COVID-19: Five cases of children with symptoms of new disease reported in the UAE

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Abu Dhabi: As the number of coronavirus cases continues to dwindle in the UAE, a top doctor in the capital has cautioned parents about an unexplained hyperinflammatory syndrome in children.

Described as multisystem inflammatory syndrome in children (MIS-C), the paediatric condition is presenting in children who have recovered from COVID-19, or been exposed to people suffering from COVID-19, the doctor told Gulf News.

“Since the start of the pandemic, we have not seen children suffer from severe forms of COVID-19 and they very rarely require intensive care. However, over the past few weeks, there have been numerous reports from Europe and the United States of otherwise healthy children presenting with MIS-C after being exposed to COVID-19 in the preceding month,” said Dr Musaab Al Ramsi, division chief for the paediatric intensive care unit at Sheikh Khalifa Medical City (SKMC).

Dr Musaab Al Ramsi, division chief for the paediatric intensive care unit, SKMC
Image Credit: Supplied

As the capital’s premier public hospital, SKMC has been treating patients with COVID-19 from the start of the outbreak.

Dr Al Ramsi said the hospital has seen five children, aged between six and 12 years, with MIS-C in the last three weeks.

He said symptoms to look out for include persistent high fever, congested eyes, red and crackled lips, skin rash, nausea and diarrhea. Because these symptoms can be confused with those of a common infection, a key differentiator is the high fever that is not adequately controlled with paracetamol, he noted.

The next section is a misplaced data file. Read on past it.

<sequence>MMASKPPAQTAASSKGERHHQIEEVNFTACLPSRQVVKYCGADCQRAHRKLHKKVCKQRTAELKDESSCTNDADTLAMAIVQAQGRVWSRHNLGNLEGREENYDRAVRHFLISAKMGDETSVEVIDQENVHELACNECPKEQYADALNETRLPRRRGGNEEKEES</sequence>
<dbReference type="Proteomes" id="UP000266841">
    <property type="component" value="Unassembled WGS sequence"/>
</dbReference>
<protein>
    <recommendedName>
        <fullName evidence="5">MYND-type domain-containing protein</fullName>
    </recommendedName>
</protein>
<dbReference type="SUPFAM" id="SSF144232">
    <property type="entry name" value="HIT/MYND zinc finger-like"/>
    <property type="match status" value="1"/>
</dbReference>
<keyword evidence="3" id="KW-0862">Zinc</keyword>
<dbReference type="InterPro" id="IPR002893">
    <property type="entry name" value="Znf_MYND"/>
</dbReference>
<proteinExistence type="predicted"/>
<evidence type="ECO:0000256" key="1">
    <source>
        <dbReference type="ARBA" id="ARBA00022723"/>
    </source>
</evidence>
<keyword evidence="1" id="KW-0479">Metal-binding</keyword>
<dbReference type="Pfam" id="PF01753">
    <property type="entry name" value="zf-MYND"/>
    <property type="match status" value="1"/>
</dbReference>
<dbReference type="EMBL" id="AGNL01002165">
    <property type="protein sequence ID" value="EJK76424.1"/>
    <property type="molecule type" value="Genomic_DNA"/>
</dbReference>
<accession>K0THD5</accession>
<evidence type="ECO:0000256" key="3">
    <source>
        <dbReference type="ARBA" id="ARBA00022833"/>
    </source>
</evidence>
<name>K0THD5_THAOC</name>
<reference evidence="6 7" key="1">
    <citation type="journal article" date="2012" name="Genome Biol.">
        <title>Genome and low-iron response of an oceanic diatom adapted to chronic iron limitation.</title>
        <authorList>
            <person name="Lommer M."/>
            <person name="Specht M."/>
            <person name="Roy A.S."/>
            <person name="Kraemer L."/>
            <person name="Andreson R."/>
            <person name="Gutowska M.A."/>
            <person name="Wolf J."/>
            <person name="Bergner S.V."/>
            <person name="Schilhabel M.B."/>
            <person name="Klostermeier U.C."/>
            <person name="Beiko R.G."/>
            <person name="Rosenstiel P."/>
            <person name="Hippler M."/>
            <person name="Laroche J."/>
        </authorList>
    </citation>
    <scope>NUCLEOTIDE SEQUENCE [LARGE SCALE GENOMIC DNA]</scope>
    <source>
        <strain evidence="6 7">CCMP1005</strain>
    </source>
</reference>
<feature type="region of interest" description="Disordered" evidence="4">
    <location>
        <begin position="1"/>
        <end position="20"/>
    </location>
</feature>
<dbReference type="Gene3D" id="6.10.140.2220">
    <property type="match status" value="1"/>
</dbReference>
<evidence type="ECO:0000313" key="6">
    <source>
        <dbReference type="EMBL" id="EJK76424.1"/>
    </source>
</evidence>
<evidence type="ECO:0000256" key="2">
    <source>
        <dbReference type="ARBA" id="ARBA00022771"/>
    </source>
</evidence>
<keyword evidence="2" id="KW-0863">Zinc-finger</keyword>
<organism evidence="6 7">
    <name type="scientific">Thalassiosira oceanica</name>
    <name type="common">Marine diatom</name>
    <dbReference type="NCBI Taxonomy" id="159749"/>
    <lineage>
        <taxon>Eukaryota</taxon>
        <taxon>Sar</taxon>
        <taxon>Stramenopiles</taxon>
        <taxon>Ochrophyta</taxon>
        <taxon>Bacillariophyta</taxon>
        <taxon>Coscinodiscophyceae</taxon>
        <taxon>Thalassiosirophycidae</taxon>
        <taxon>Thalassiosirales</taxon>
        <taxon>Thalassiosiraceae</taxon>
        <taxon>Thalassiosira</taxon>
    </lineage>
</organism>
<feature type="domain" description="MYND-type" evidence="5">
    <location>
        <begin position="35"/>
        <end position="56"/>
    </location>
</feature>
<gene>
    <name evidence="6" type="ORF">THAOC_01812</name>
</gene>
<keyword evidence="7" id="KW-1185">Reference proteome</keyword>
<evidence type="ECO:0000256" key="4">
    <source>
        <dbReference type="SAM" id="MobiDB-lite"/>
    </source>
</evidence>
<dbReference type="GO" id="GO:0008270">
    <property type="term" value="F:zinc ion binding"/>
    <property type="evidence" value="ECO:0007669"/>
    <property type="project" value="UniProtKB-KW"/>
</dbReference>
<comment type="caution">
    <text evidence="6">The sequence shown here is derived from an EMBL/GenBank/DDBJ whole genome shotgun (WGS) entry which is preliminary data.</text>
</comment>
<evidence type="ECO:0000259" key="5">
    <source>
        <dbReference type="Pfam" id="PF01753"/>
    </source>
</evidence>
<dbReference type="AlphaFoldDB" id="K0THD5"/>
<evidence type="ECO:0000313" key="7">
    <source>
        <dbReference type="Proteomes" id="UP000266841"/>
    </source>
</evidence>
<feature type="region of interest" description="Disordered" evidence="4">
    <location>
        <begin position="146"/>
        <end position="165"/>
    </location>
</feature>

“The fever lasts for more than three days, and is higher than 39 degrees Celsius. In addition, the disease is presenting in children who have either had COVID-19 three to four weeks earlier, or been exposed to it in some way,” the doctor clarified.

“Unlike Kawasaki disease, there is higher incidence of cardiac symptoms, including myocardial dysfunction and shock,” Dr Al Ramsi said.

Investigations via echocardiogram (ECG) showed that the children had cardiac symptoms and were suffering from low blood pressure. Doctors were able to confirm via antibody and serology tests that they had also had exposure to COVID-19 in the past month, he added.

“We immediately started treatment using a multidisciplinary approach, including intravenous immunoglobulin to confuse the immune system, corticosteroids to suppress the inflammation, and in severe cases, an immunomodulator named Anakinra. Some of the children also required mechanical ventilation and vasoactive medications due to shock and hypotension,” Dr Al Ramsi said.

Fortunately, all of the children after three to five days in paediatric intensive care, were transferred to the ward for further treatment.

“If a child has any manifestation of these symptoms [especially high fever, congested eyes and paleness], they should be brought to hospital for investigation and treatment. The sooner they are treated, the better the outcome will be. On the other hand, if there is a delay, children can develop fatal complications like coronary artery dilations and cardiac dysfunction,” Dr Al Ramsi warned.

“Awareness is important so that children are brought to the hospital early for treatment and proper care,” Dr Al Ramsi said.

MIS-C symptoms to look out for

Prolonged high fever

Congested eyes





Lethargy and fatigue

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